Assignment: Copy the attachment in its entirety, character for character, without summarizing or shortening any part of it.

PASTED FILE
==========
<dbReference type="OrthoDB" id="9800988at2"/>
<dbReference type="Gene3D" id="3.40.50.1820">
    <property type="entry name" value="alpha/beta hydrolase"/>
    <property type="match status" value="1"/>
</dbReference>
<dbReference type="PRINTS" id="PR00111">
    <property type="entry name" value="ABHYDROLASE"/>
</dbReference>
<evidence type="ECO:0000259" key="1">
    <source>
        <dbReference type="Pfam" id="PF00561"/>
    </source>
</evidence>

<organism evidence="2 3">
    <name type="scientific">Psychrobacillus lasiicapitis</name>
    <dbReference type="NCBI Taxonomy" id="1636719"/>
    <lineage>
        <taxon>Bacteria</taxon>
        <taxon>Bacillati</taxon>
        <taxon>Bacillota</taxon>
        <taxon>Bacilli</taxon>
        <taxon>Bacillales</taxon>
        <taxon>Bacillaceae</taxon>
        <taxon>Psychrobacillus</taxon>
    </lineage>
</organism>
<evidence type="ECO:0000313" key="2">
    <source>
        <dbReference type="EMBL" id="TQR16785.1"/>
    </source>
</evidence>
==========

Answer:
<dbReference type="OrthoDB" id="9800988at2"/>
<dbReference type="Gene3D" id="3.40.50.1820">
    <property type="entry name" value="alpha/beta hydrolase"/>
    <property type="match status" value="1"/>
</dbReference>
<dbReference type="PRINTS" id="PR00111">
    <property type="entry name" value="ABHYDROLASE"/>
</dbReference>
<evidence type="ECO:0000259" key="1">
    <source>
        <dbReference type="Pfam" id="PF00561"/>
    </source>
</evidence>

<organism evidence="2 3">
    <name type="scientific">Psychrobacillus lasiicapitis</name>
    <dbReference type="NCBI Taxonomy" id="1636719"/>
    <lineage>
        <taxon>Bacteria</taxon>
        <taxon>Bacillati</taxon>
        <taxon>Bacillota</taxon>
        <taxon>Bacilli</taxon>
        <taxon>Bacillales</taxon>
        <taxon>Bacillaceae</taxon>
        <taxon>Psychrobacillus</taxon>
    </lineage>
</organism>
<evidence type="ECO:0000313" key="2">
    <source>
        <dbReference type="EMBL" id="TQR16785.1"/>
    </source>
</evidence>